The prospect for railways looked decidedly uncertain in the 1960s as they struggled to compete with the rapid expansion of road and air transport. Many railways were suffering from rapidly-mounting losses, making it difficult to fund much-needed modernisation leading to large-scale withdrawal of services and line closures. The opening of the Shinkansen was the first tangible evidence that rail transport could reinvent itself.
Nevertheless, there was some doubt that Japanese National Railways (JNR) had a potential winner, as IRJ's managing director Robert G Lewis observed upon visiting the first Shinkansen line shortly before it opened in an article that appeared in the October 1964 edition of IRJ. "Much of the railway world is at least a little sceptical about the kind of high-speed operations which JNR has planned for its new Tokaido Line passenger trains," Lewis wrote. "My own pre-opening inspection of the new line leads to the conclusion that its capabilities with respect to passenger movement are, if anything, underrated."
The various innovations and gradual adoption of high-speed rail around the world that followed Japan's inaugural project would ultimately prove Lewis's assertions correct.
It would have been easy for Lewis to consider Japan's achievement as an Asian, or Japanese, phenomenon and not applicable to the west in a world that was far from the globalised society that we know today. Yet with "eyes of railway men turned - with a mixture of curiosity and admiration - on the just-opened Tokaido Line," Lewis asked, "what does the future hold for this remarkable new railway?"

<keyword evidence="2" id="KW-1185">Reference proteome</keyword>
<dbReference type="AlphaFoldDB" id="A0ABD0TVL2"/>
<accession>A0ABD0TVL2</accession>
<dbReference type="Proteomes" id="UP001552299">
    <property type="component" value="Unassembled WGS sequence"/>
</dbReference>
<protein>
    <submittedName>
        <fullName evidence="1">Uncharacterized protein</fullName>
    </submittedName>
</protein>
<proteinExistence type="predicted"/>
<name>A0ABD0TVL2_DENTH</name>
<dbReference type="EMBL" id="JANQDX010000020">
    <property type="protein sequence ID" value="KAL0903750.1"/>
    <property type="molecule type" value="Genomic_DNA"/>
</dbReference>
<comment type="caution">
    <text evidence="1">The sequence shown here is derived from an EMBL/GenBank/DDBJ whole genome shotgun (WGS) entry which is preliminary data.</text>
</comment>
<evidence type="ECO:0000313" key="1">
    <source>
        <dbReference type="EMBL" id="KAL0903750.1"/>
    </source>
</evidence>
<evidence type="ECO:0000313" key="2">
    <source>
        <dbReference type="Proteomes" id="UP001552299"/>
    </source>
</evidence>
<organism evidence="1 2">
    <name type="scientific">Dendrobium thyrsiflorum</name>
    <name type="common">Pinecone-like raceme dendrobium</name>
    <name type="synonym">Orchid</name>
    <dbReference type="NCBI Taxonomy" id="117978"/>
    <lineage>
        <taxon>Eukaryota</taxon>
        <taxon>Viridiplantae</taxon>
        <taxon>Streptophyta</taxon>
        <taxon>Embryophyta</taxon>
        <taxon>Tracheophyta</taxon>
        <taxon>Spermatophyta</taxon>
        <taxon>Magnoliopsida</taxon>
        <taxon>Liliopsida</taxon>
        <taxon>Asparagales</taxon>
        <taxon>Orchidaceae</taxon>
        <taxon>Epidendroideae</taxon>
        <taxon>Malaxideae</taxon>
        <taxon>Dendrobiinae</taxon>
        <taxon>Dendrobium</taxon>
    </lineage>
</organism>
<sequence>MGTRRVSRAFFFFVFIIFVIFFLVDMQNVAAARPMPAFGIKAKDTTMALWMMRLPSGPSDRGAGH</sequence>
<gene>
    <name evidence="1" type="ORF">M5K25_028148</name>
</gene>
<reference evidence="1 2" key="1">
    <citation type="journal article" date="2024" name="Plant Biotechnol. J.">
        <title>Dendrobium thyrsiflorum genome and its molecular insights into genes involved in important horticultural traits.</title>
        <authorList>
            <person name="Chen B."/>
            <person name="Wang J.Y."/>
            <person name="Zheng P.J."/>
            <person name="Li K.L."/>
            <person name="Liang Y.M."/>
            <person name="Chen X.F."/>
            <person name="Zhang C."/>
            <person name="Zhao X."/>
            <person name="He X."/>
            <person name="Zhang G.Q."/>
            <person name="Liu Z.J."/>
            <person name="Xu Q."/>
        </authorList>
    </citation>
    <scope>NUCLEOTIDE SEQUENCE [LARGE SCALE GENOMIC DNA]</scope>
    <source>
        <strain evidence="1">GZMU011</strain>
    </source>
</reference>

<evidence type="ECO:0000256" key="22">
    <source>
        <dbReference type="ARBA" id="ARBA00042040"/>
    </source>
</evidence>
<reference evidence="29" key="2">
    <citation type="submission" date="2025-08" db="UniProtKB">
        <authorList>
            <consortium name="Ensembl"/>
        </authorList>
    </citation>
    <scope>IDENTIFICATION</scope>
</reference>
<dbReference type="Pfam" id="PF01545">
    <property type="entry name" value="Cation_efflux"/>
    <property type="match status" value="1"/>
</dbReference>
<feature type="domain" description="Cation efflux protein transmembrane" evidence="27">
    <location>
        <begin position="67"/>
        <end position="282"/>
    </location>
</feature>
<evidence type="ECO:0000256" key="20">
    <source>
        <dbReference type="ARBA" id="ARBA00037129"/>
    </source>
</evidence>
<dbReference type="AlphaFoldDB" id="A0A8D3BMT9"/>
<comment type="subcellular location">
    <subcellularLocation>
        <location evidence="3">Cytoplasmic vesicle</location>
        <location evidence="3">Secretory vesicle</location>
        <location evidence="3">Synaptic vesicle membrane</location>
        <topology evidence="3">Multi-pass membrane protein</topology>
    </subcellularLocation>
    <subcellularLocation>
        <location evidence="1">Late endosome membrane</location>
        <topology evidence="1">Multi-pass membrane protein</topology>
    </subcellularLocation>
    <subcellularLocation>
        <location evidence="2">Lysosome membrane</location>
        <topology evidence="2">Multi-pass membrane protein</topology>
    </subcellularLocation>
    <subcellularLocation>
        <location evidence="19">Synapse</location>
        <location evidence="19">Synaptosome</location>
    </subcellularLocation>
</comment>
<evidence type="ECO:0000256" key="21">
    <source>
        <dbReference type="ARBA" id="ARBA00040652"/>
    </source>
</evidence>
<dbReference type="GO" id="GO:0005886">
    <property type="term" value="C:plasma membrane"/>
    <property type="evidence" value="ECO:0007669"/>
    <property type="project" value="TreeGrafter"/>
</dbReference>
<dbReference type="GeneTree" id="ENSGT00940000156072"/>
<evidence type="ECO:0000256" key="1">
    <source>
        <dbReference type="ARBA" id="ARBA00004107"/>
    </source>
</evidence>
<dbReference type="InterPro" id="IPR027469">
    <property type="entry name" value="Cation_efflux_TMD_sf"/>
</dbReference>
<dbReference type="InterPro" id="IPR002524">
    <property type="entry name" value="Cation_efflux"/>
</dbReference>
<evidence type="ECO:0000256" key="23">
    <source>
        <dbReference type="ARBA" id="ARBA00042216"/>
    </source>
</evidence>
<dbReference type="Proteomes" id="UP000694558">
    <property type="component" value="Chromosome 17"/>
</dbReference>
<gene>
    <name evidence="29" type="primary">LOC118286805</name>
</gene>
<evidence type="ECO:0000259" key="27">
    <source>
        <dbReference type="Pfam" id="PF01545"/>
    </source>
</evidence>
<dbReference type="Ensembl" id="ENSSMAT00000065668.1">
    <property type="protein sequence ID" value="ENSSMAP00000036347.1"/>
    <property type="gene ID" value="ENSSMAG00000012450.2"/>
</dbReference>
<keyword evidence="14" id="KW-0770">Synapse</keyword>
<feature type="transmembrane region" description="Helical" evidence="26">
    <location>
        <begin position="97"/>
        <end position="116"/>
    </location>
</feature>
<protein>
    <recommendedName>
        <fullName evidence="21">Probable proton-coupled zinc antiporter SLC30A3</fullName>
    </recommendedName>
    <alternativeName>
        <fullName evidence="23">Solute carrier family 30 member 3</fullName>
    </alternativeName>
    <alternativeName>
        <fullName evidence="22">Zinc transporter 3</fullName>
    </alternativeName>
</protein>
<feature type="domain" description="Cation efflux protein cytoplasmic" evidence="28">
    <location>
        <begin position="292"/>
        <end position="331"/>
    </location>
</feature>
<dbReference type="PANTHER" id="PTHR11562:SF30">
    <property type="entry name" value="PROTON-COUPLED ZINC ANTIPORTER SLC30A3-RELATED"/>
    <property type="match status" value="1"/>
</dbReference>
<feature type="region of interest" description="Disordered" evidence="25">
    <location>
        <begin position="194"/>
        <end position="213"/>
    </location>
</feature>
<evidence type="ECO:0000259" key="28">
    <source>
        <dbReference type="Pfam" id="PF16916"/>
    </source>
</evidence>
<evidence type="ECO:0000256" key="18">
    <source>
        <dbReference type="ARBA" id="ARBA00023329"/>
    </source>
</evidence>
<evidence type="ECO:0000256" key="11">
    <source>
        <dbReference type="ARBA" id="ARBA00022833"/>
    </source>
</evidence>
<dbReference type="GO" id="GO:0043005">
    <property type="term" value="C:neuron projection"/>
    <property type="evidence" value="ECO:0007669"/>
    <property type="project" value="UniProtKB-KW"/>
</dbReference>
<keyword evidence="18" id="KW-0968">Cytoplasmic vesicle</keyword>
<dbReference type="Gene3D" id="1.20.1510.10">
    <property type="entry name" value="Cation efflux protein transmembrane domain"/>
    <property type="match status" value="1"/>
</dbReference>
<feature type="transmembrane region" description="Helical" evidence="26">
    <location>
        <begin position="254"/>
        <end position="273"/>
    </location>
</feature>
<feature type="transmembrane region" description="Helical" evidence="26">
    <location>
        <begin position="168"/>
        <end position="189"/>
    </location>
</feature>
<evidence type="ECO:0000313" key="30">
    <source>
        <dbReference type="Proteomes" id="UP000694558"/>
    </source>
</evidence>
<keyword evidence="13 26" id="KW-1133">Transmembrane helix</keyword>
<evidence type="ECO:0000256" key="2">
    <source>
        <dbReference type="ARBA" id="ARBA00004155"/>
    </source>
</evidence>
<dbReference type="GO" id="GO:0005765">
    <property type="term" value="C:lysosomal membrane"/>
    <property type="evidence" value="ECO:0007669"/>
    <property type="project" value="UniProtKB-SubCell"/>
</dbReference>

His discoveries make for fascinating reading given the development of high-speed since 1964.
Lewis revealed that a special committee was set up in June 1964 to look at equipment design that would permit trains to run at 300km/h or more in the future.
He also hinted at new innovations in technology under development and describes plans for a tunnel "paralleling in magnitude the English Channel project [which] has been initiated between the main island of Honshu and the island of Hokkaido in the north."
Work on the Seikan Tunnel commenced in 1971, with the first trains running in 1988 in what will remain, until the opening of the Gotthard Base Tunnel in 2016, the world's longest and deepest railway tunnel. However, with Shinkansen trains still waiting to use the tunnel until the opening of the Hokkaido Shinkansen in March 2016, it shows that the network's growth did not quite happen as initially envisaged.
Opening the Shinkansen benefited the conventional network by removing long-distance passenger services and freeing up capacity for freight. This was not lost on Lewis who pointed out that "even if the Tokaido Line had not been built, activities on the rest of JNR would be highly newsworthy in themselves. So many of these kind of projects are underway that in spring of this year there was established a JNR New Line Construction Company with responsibility for new railway projects."
Lewis viewed JNR's achievement as transforming it from looking to the rest of the world for railway techniques "just a few years ago" to the "role of innovator." Japan certainly retains this status and its high-speed achievements have clearly influenced the rest of the world - from France's initial forays into high-speed in the 1980s to China's remarkable high-speed development programme today.
Despite this, the common perception remains that the Japanese "bullet train" still defines what is meant by high-speed rail. And with plans to develop a maglev line continuing, Japan looks likely to pioneer and shape how the world sees high-speed rail well into the 21st century, something Lewis would no doubt have pointed out.
The railway world owes Japan a great debt of gratitude for placing its faith in rail transport and pioneering high-speed rail. Without this, railway history might have been very different.